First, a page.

Language That Promotes Sexual Violence

Language That Promotes Sexual Violence

“How did you do?”
“I just raped that test.”

Stop right there. That is not okay. Sometimes our words have a stronger impact than we see, and this is just one example of this phenomenon. The impact that language such as this has is an unintentional promotion of sexual violence. We’re in an age that is no longer accepting that sexual abuse is okay, and this language counters those steps forward.

When a rape victim hears the word used in that context, they don’t think of doing really well on a test. They think of the traumatizing experience that had significant effects on their life. It also gives less gravity to instances when the word rape needs to be used literally. This same thought can apply to other words, as well.

These are some words that might be offensive or hurtful for others to hear and that promote sexual violence:

  • “bitch”
  • “slut”
  • “whore”
  • “rape”

The list goes on and on. The important thing to note is that words like these, while derogatory, are often used when friends talk to each other, as if they were terms of endearment. By accepting the usage of these words, we open the door to using them in hurtful ways. Sharing with friends your feelings about these words is key to stopping this trend sooner rather than later.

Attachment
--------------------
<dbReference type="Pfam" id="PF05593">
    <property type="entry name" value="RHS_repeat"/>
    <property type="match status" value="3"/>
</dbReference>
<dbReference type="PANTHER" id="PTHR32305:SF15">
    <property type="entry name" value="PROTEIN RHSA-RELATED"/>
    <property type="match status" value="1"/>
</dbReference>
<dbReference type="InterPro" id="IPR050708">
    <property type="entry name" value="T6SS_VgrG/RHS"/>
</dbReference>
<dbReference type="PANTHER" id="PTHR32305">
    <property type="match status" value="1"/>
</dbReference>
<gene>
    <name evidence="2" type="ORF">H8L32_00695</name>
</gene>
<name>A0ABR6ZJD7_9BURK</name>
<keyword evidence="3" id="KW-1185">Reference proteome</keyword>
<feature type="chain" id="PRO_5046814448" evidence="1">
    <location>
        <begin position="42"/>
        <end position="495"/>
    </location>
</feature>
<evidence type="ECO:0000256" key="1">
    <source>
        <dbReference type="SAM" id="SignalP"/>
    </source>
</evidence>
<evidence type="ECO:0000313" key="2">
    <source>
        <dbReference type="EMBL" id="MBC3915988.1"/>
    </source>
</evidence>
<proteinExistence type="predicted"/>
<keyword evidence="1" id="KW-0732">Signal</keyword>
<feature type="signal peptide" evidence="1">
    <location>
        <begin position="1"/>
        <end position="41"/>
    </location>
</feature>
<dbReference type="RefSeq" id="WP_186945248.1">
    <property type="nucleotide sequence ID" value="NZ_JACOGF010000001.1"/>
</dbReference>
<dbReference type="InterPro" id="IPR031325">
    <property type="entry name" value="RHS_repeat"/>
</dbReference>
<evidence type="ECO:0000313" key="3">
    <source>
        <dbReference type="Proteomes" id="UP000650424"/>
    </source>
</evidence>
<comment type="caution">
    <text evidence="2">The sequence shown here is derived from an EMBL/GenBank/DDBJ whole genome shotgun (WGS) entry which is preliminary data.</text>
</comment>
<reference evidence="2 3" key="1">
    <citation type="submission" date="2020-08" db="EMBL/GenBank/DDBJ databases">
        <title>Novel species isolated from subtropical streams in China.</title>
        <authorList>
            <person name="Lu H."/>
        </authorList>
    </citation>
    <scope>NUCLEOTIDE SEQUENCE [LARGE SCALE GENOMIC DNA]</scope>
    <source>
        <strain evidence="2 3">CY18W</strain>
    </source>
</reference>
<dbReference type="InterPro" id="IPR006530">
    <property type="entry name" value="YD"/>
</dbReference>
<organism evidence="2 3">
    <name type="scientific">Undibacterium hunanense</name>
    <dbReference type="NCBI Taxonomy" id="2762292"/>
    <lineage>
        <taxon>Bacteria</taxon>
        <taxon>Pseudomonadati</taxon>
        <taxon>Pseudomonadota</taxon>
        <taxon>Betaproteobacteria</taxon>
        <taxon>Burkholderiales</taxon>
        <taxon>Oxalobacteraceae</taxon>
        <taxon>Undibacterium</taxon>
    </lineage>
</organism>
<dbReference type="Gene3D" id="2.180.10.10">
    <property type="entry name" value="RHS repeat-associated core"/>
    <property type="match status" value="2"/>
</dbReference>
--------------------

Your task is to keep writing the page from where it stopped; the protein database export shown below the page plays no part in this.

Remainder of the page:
This is not meant to call out or blame anybody for the language they use, but rather to educate about how changing that language will help the anti-abuse cause. We understand that this language is all around us – on TV, online and in everyday conversation – and this makes it nearly impossible to avoid exposure.

Most people at some point have used a word they probably shouldn’t have. The mature thing to do is to take responsibility for having said it, and vow to try and change the way you express yourself.

How do we stop others from saying it, though? It is well known here at loveisrespect that you cannot make anybody decide to do anything. The choice to pay attention to language has to be solely made by the other person. The most you can do is educate them.

Confronting friends and strangers is a brave move. Make sure to explain why you’re not OK with that language and explain why that term could be offensive to others. Make sure to engage others in conversation, but never in a heated discussion so that the situation does not escalate.

Remember that everyone deserves respect in a relationship. While language that is promoting sexual violence is still strongly used, it makes it more difficult to promote this truth. Let’s all pay attention to the language we use and work together to help people in abusive situations.

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